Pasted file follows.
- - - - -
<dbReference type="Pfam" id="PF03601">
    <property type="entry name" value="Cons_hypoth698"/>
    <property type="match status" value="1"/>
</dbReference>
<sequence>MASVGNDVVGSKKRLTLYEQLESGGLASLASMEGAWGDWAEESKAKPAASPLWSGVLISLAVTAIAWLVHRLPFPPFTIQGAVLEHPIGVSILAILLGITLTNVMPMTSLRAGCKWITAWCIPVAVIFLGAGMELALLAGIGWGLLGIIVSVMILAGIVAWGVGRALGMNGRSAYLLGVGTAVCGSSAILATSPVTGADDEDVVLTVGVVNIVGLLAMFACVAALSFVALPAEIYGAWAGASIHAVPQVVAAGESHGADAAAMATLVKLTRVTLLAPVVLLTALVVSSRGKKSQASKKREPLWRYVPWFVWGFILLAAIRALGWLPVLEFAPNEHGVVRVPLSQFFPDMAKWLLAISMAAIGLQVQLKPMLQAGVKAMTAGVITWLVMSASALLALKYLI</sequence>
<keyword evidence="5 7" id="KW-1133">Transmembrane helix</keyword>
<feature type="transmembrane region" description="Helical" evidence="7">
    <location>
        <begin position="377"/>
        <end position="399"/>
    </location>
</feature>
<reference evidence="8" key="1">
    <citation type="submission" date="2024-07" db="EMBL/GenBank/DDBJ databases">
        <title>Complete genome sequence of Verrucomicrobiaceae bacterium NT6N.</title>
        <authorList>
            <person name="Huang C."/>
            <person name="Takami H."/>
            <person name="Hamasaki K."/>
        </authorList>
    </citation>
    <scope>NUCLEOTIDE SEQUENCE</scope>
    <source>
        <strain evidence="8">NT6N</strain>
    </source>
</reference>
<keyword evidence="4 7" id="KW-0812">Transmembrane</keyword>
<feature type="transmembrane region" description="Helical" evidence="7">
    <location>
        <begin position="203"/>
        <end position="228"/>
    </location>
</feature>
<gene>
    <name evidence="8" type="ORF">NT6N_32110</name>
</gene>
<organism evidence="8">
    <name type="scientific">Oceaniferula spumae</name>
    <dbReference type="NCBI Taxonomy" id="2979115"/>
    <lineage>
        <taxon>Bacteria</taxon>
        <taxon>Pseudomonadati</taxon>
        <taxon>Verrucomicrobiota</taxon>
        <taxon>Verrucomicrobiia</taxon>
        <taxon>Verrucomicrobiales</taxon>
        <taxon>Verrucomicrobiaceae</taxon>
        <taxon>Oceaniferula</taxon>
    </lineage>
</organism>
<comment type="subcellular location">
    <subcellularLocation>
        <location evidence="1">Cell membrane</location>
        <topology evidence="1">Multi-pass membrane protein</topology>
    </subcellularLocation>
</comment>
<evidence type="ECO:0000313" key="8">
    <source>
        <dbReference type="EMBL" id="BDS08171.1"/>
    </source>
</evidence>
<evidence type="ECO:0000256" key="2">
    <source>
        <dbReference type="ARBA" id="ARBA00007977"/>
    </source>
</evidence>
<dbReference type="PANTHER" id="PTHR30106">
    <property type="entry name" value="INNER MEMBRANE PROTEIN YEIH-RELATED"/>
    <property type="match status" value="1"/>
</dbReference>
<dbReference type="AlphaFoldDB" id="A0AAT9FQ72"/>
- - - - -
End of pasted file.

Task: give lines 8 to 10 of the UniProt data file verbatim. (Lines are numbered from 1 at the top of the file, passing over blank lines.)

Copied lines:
    <location>
        <begin position="377"/>
        <end position="399"/>